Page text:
A black and while flashback restarts the story frm 1924. A group of boy clowns is performing in the street. The crowd is not pleased when one of the boys run away. One of them, Shitou, tries to appease the spectators by breaking a brick on his head. This satisfies the audience but afterwards he still gets whipped for her stunt. A woman and a child have been watching the scene among the crowd and then follow the troupe inside. She is a prostitute and has brought her child to the manager of the company hoping that he can be hired: the child is getting too old to stay at the brothel. The manager, however, doesn't like the child because he was born with six fingers and sends them away. The mother, desperate, takes an axe and cuts the sixth finger off the hand of the child. It is snowing outside when Douzi is delivered to the troupe. The other children, who live all together in the same large room, stuffed naked one on top of the other like sardines, make fun of him. Furthermore, the training to become an opera boy is brutal and merciless: the children are literally tortured to be able to perform the movements required by the opera, and they are treated with implacable discipline by the master, who also makes sure that they don't form friendships and punishes them with delight (he even whips one when he recites his lines with no mistakes). Treated like slaves, it is no wonder that boys frequently try to escape: eventually, Douzi and his friend DOuzi succeed, helped by Shitou. The two boys roam the streets of the city and eventually witness the arrival of a famous actor and his troupe. They join the crowd into the theater and witness the standing ovations that is tributed to the great actor. Douzi cries and wants to go back to become an equally great actor. The two boys therefore return just when the master is beating Shitou for helping them. This time Douzi accepts the beating without uttering a word, but this only makes the master more furious. Laizi, instead, hangs himself rather than being beaten again.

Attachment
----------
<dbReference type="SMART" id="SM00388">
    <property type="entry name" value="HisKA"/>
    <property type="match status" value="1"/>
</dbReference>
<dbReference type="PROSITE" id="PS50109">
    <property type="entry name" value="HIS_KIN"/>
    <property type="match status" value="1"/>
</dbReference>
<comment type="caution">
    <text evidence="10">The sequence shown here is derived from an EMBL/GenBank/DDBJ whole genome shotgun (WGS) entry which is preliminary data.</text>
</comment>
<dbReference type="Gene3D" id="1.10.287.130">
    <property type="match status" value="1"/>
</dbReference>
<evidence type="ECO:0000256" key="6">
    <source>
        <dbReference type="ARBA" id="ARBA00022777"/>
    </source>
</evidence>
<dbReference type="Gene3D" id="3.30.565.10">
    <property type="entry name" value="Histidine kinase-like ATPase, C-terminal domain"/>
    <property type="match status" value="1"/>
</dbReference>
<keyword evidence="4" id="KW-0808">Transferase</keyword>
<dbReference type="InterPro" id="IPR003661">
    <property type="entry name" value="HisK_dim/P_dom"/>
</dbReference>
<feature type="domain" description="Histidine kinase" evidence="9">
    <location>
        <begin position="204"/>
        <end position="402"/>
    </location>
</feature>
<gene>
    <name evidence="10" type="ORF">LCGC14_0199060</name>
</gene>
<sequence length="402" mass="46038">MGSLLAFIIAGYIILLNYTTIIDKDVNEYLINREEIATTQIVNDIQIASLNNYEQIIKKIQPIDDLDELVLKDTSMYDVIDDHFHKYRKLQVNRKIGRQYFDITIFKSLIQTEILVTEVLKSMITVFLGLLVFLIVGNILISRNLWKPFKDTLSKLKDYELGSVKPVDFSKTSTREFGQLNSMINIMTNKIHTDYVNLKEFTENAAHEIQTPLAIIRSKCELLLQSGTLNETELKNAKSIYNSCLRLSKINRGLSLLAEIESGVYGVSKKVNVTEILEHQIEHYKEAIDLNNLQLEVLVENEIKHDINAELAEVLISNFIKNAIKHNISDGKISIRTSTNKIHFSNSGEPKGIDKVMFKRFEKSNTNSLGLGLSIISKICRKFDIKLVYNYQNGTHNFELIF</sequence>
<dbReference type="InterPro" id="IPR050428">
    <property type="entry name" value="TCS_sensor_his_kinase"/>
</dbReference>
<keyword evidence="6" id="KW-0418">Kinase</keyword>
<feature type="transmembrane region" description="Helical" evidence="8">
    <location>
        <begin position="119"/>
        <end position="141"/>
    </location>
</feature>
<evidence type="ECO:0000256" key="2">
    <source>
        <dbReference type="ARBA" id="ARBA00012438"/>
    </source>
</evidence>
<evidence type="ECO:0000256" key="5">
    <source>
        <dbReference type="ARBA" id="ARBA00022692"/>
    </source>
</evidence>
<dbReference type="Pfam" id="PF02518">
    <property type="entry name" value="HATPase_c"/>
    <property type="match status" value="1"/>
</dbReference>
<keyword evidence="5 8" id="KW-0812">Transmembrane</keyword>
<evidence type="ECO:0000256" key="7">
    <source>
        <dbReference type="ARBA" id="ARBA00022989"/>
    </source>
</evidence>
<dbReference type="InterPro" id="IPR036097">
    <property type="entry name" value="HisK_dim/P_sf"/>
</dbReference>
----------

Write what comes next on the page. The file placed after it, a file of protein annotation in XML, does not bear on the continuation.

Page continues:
Douzi, after screwing up and being brutally punished in front of the troupe's aristocratic mentor, becomes indeed the great actor that he dreamed of becoming. His performance as a girl pleases the imperial eunuch, who demands to see him alone. When Douzi walks (or, better, is carried) into the eunuch's room, he finds an old madman making love to a beautiful naked girl. The girl leaves and the old man turns his lusty attentions to Douzi, who is presumably sodomized. Douzi leaves the palace traumatized. On the way back to the barracks he finds an abandoned child, Xiao Si, and takes him in. The master will raise him and train him to become an actor too.